• Dr. Nelson:  I came to CCM at a very significant time in its history. The College was still in the midst of its transition from being a private, independent professional school to one affiliated with the University of California. The College was receiving State money through the University’s budget while at the same time it still had a Board of Trustees which was a “hold-over” from its private days. The Provost had previously been the President of the private school. At the time, there was many of the previous faculty still at the school. For instance, my predecessor as Pediatric Department Chair, Dr. Jane Hamilton, was still there as were three others of the Department's full-time faculty. So, in essence, when I came as the first chair of pediatrics in 1964, I inherited four faculty members who had previously been osteopathic Pediatricians. This retention was true of other departments at the time. In fact, the previous chairmen of the Departments of Psychiatry and Physical Medicine and Rehabilitation remained in their positions for some period of time after the conversion. In that way, I became very familiar with the College and how it had been in the past (or at least in the recent past) and how it was at the beginning of the transition to a college granting the M.D. degree. Furthermore, students that I had (senior students), who had started thinking they were going to receive a DO degree suddenly found they were going to get an MD degree. They had a lot of anxiety, a lot of questions particularly about residencies, and how it was going to work out for them. I became quite involved in the process of helping some of these students, particularly the ones who were interested in pediatrics, in getting adjusted into the medical profession in which they now suddenly and unexpectedly found themselves. I say that was probably my main involvement with osteopathy at that time. Subsequently many of the alumni of the prior school stayed involved with CCM. I became quite active in the Alumni Association in those early years and thus I knew many of the graduates of the College going back a number of years.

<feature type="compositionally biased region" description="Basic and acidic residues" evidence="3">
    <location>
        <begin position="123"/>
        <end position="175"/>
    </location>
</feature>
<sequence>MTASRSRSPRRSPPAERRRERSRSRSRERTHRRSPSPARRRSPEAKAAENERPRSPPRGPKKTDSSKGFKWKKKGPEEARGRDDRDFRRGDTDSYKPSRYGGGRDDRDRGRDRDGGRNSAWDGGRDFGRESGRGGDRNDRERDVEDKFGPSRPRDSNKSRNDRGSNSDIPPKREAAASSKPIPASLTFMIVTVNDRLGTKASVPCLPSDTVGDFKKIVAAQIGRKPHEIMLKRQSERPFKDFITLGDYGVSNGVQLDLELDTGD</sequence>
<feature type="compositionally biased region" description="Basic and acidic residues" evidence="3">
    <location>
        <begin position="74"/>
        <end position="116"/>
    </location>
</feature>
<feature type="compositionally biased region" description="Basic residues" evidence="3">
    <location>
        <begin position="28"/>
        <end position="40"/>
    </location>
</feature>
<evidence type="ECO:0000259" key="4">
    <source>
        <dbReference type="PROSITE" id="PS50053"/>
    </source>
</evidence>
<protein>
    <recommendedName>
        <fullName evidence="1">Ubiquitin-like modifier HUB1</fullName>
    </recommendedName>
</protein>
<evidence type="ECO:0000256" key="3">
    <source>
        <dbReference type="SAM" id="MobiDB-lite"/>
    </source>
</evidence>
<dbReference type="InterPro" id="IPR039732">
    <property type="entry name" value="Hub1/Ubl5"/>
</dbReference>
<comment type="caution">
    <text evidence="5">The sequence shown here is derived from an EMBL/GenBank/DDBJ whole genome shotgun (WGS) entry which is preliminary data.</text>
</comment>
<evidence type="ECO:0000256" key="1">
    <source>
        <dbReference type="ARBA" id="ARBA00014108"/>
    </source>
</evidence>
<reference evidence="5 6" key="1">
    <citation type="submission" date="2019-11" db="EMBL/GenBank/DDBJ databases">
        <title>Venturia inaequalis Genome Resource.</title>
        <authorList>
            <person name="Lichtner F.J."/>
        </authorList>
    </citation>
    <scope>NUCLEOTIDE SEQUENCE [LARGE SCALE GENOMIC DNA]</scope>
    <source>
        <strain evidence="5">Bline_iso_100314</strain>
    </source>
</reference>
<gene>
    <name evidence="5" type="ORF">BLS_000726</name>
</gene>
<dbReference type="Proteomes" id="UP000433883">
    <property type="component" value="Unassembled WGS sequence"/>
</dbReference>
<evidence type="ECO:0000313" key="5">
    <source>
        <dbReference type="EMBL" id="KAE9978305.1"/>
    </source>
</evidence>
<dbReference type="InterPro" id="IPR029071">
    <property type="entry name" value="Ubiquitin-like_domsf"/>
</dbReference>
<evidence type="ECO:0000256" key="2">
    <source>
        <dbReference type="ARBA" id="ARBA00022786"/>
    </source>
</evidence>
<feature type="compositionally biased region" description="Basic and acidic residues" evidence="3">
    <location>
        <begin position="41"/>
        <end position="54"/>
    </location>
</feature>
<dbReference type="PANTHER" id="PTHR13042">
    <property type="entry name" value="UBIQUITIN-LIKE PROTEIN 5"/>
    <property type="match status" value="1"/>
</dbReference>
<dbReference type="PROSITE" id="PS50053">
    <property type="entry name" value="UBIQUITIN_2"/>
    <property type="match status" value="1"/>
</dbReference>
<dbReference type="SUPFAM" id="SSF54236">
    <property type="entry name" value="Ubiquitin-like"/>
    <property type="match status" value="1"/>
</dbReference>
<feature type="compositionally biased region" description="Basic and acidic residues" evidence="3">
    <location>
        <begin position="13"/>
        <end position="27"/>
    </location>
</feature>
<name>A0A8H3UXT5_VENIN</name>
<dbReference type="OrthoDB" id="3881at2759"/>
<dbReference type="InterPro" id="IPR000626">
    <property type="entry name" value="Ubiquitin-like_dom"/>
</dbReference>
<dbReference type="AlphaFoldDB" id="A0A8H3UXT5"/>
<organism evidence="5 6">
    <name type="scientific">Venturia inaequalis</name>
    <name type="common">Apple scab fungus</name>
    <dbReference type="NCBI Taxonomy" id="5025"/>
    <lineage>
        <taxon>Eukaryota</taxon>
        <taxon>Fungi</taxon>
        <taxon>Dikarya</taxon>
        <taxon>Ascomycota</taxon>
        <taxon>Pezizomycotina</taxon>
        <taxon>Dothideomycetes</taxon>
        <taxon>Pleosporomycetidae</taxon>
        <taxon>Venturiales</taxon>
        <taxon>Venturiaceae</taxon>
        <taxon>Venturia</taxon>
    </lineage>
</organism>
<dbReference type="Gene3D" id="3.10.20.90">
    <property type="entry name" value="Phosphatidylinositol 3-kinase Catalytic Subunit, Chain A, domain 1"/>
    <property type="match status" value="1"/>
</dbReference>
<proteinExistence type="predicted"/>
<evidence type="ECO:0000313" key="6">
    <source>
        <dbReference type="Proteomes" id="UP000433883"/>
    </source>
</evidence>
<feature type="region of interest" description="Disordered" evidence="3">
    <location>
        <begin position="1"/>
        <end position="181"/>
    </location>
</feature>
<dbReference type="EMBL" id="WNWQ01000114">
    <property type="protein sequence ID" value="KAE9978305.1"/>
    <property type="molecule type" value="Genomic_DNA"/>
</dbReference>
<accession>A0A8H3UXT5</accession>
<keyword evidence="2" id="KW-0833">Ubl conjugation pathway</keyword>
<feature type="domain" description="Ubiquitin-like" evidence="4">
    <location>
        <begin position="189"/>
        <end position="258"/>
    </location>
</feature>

• Dr. Seffinger:  How were you able to accomplish...
  • Dr. Nelson:  My responsibilities were pretty much those of a traditional department chair. I remember that Dr. Bostick told me, “Make this into a good department of pediatrics, one that would be nationally recognized, get a research program going that will be competitive with what’s going on in other schools in the country” and I think also implied was “get the students to like you and like pediatrics and like what they are doing and be happy with themselves as medical students in this school which is now the California College of Medicine.”
  • Dr. Seffinger:  Who were your mentors?
  • Dr. Nelson:  The most influential people in determining my career after medical school primarily go back to my time at UCSF. William C. Deamer, M.D. was chairman of the Pediatric Dept. at UCSF when I was a medical student, resident and young faculty member. I was his first fellow in Pediatric Allergy. Dr Deamer probably had the major influence in my decision to enter academic medicine. Marshall Porter, M.D. was my predecessor as Superintendent and Medical Director at the SSH. He introduced me to administration of a large institution and also taught me much about the political process, personnel management, and fiscal plans and budgets. Dr.Hamilton Anderson who was chairman of the Dept. of Pharmacology at UCSF had much to do with my interest in research.